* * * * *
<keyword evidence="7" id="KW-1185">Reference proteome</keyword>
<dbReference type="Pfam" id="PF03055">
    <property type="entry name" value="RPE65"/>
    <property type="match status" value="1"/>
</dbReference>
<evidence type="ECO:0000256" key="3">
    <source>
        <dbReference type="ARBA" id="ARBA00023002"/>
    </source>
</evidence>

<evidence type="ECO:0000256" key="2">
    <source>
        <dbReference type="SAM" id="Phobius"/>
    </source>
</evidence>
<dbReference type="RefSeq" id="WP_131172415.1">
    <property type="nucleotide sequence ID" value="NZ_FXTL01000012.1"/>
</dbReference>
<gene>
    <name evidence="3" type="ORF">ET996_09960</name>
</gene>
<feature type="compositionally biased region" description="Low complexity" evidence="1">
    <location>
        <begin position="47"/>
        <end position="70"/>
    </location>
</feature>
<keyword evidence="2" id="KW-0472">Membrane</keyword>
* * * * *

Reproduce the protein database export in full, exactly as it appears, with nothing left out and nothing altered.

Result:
<keyword evidence="7" id="KW-1185">Reference proteome</keyword>
<dbReference type="Pfam" id="PF03055">
    <property type="entry name" value="RPE65"/>
    <property type="match status" value="1"/>
</dbReference>
<evidence type="ECO:0000256" key="3">
    <source>
        <dbReference type="ARBA" id="ARBA00023002"/>
    </source>
</evidence>

<evidence type="ECO:0000256" key="2">
    <source>
        <dbReference type="SAM" id="Phobius"/>
    </source>
</evidence>
<dbReference type="RefSeq" id="WP_131172415.1">
    <property type="nucleotide sequence ID" value="NZ_FXTL01000012.1"/>
</dbReference>
<gene>
    <name evidence="3" type="ORF">ET996_09960</name>
</gene>
<feature type="compositionally biased region" description="Low complexity" evidence="1">
    <location>
        <begin position="47"/>
        <end position="70"/>
    </location>
</feature>
<keyword evidence="2" id="KW-0472">Membrane</keyword>